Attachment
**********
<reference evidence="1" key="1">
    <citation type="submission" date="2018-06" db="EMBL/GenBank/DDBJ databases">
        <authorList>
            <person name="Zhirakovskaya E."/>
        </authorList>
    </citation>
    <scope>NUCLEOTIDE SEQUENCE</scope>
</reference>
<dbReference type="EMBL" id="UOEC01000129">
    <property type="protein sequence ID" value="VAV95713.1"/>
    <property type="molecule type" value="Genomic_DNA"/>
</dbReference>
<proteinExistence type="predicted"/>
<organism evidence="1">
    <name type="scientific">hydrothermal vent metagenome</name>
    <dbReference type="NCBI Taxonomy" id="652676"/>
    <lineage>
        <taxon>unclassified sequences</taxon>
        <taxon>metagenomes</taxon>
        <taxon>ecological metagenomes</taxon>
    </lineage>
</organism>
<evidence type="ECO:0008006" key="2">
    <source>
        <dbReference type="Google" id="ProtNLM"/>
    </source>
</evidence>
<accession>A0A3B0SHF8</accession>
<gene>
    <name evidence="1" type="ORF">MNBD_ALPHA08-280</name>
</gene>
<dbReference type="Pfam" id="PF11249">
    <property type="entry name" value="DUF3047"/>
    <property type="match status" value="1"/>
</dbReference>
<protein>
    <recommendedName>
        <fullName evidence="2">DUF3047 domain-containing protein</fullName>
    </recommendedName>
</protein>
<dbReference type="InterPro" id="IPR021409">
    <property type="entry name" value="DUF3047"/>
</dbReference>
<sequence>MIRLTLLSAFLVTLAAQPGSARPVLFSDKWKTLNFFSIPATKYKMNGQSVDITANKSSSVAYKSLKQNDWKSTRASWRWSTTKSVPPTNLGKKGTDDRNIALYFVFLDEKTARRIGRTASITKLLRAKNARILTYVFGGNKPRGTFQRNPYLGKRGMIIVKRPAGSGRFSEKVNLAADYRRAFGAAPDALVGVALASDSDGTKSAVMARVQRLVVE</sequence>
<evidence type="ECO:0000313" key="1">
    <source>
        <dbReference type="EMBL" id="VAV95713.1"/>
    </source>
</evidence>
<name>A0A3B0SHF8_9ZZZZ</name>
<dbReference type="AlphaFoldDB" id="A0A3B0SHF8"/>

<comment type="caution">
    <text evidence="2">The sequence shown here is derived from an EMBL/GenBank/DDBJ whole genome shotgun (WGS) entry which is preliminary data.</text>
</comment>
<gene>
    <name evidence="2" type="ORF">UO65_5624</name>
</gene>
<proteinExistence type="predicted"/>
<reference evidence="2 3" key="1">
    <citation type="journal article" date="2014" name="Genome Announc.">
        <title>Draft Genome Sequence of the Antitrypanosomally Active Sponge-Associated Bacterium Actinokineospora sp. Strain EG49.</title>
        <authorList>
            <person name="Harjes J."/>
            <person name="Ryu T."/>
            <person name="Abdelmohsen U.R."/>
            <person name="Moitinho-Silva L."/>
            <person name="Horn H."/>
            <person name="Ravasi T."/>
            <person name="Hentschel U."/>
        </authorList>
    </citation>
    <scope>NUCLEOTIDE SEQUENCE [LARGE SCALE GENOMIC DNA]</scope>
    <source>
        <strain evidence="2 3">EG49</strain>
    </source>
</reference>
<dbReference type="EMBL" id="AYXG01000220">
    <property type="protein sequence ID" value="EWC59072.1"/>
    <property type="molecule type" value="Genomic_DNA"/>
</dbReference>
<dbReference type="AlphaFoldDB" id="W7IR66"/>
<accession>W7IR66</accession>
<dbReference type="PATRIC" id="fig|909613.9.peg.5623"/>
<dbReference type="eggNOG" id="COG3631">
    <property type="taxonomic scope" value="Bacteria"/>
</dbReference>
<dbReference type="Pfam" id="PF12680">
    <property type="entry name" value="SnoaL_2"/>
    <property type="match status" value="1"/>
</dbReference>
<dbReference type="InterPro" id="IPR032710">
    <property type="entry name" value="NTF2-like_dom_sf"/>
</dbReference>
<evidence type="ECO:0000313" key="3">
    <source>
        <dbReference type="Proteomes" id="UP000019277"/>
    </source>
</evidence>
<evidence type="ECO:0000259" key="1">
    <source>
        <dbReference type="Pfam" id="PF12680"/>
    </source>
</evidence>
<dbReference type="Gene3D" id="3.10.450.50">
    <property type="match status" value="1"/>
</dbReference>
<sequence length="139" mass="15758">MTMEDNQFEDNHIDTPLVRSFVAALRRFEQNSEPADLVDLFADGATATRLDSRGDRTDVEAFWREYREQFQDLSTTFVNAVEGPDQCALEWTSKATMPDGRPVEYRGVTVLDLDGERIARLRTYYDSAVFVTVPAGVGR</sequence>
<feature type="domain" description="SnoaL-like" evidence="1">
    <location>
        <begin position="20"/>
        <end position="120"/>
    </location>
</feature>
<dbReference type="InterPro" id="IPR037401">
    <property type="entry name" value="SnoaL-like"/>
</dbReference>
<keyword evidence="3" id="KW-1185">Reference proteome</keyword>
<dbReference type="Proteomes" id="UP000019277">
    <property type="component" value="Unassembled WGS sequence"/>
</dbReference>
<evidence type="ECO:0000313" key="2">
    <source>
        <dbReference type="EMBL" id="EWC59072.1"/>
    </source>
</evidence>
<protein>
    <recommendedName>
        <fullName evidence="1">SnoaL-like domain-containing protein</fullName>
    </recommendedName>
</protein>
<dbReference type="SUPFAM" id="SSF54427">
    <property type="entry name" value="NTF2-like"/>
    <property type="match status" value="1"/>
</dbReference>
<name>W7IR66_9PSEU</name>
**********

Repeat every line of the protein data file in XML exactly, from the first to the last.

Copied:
<reference evidence="1" key="1">
    <citation type="submission" date="2018-06" db="EMBL/GenBank/DDBJ databases">
        <authorList>
            <person name="Zhirakovskaya E."/>
        </authorList>
    </citation>
    <scope>NUCLEOTIDE SEQUENCE</scope>
</reference>
<dbReference type="EMBL" id="UOEC01000129">
    <property type="protein sequence ID" value="VAV95713.1"/>
    <property type="molecule type" value="Genomic_DNA"/>
</dbReference>
<proteinExistence type="predicted"/>
<organism evidence="1">
    <name type="scientific">hydrothermal vent metagenome</name>
    <dbReference type="NCBI Taxonomy" id="652676"/>
    <lineage>
        <taxon>unclassified sequences</taxon>
        <taxon>metagenomes</taxon>
        <taxon>ecological metagenomes</taxon>
    </lineage>
</organism>
<evidence type="ECO:0008006" key="2">
    <source>
        <dbReference type="Google" id="ProtNLM"/>
    </source>
</evidence>
<accession>A0A3B0SHF8</accession>
<gene>
    <name evidence="1" type="ORF">MNBD_ALPHA08-280</name>
</gene>
<dbReference type="Pfam" id="PF11249">
    <property type="entry name" value="DUF3047"/>
    <property type="match status" value="1"/>
</dbReference>
<protein>
    <recommendedName>
        <fullName evidence="2">DUF3047 domain-containing protein</fullName>
    </recommendedName>
</protein>
<dbReference type="InterPro" id="IPR021409">
    <property type="entry name" value="DUF3047"/>
</dbReference>
<sequence>MIRLTLLSAFLVTLAAQPGSARPVLFSDKWKTLNFFSIPATKYKMNGQSVDITANKSSSVAYKSLKQNDWKSTRASWRWSTTKSVPPTNLGKKGTDDRNIALYFVFLDEKTARRIGRTASITKLLRAKNARILTYVFGGNKPRGTFQRNPYLGKRGMIIVKRPAGSGRFSEKVNLAADYRRAFGAAPDALVGVALASDSDGTKSAVMARVQRLVVE</sequence>
<evidence type="ECO:0000313" key="1">
    <source>
        <dbReference type="EMBL" id="VAV95713.1"/>
    </source>
</evidence>
<name>A0A3B0SHF8_9ZZZZ</name>
<dbReference type="AlphaFoldDB" id="A0A3B0SHF8"/>

<comment type="caution">
    <text evidence="2">The sequence shown here is derived from an EMBL/GenBank/DDBJ whole genome shotgun (WGS) entry which is preliminary data.</text>
</comment>
<gene>
    <name evidence="2" type="ORF">UO65_5624</name>
</gene>
<proteinExistence type="predicted"/>
<reference evidence="2 3" key="1">
    <citation type="journal article" date="2014" name="Genome Announc.">
        <title>Draft Genome Sequence of the Antitrypanosomally Active Sponge-Associated Bacterium Actinokineospora sp. Strain EG49.</title>
        <authorList>
            <person name="Harjes J."/>
            <person name="Ryu T."/>
            <person name="Abdelmohsen U.R."/>
            <person name="Moitinho-Silva L."/>
            <person name="Horn H."/>
            <person name="Ravasi T."/>
            <person name="Hentschel U."/>
        </authorList>
    </citation>
    <scope>NUCLEOTIDE SEQUENCE [LARGE SCALE GENOMIC DNA]</scope>
    <source>
        <strain evidence="2 3">EG49</strain>
    </source>
</reference>
<dbReference type="EMBL" id="AYXG01000220">
    <property type="protein sequence ID" value="EWC59072.1"/>
    <property type="molecule type" value="Genomic_DNA"/>
</dbReference>
<dbReference type="AlphaFoldDB" id="W7IR66"/>
<accession>W7IR66</accession>
<dbReference type="PATRIC" id="fig|909613.9.peg.5623"/>
<dbReference type="eggNOG" id="COG3631">
    <property type="taxonomic scope" value="Bacteria"/>
</dbReference>
<dbReference type="Pfam" id="PF12680">
    <property type="entry name" value="SnoaL_2"/>
    <property type="match status" value="1"/>
</dbReference>
<dbReference type="InterPro" id="IPR032710">
    <property type="entry name" value="NTF2-like_dom_sf"/>
</dbReference>
<evidence type="ECO:0000313" key="3">
    <source>
        <dbReference type="Proteomes" id="UP000019277"/>
    </source>
</evidence>
<evidence type="ECO:0000259" key="1">
    <source>
        <dbReference type="Pfam" id="PF12680"/>
    </source>
</evidence>
<dbReference type="Gene3D" id="3.10.450.50">
    <property type="match status" value="1"/>
</dbReference>
<sequence length="139" mass="15758">MTMEDNQFEDNHIDTPLVRSFVAALRRFEQNSEPADLVDLFADGATATRLDSRGDRTDVEAFWREYREQFQDLSTTFVNAVEGPDQCALEWTSKATMPDGRPVEYRGVTVLDLDGERIARLRTYYDSAVFVTVPAGVGR</sequence>
<feature type="domain" description="SnoaL-like" evidence="1">
    <location>
        <begin position="20"/>
        <end position="120"/>
    </location>
</feature>
<dbReference type="InterPro" id="IPR037401">
    <property type="entry name" value="SnoaL-like"/>
</dbReference>
<keyword evidence="3" id="KW-1185">Reference proteome</keyword>
<dbReference type="Proteomes" id="UP000019277">
    <property type="component" value="Unassembled WGS sequence"/>
</dbReference>
<evidence type="ECO:0000313" key="2">
    <source>
        <dbReference type="EMBL" id="EWC59072.1"/>
    </source>
</evidence>
<protein>
    <recommendedName>
        <fullName evidence="1">SnoaL-like domain-containing protein</fullName>
    </recommendedName>
</protein>
<dbReference type="SUPFAM" id="SSF54427">
    <property type="entry name" value="NTF2-like"/>
    <property type="match status" value="1"/>
</dbReference>
<name>W7IR66_9PSEU</name>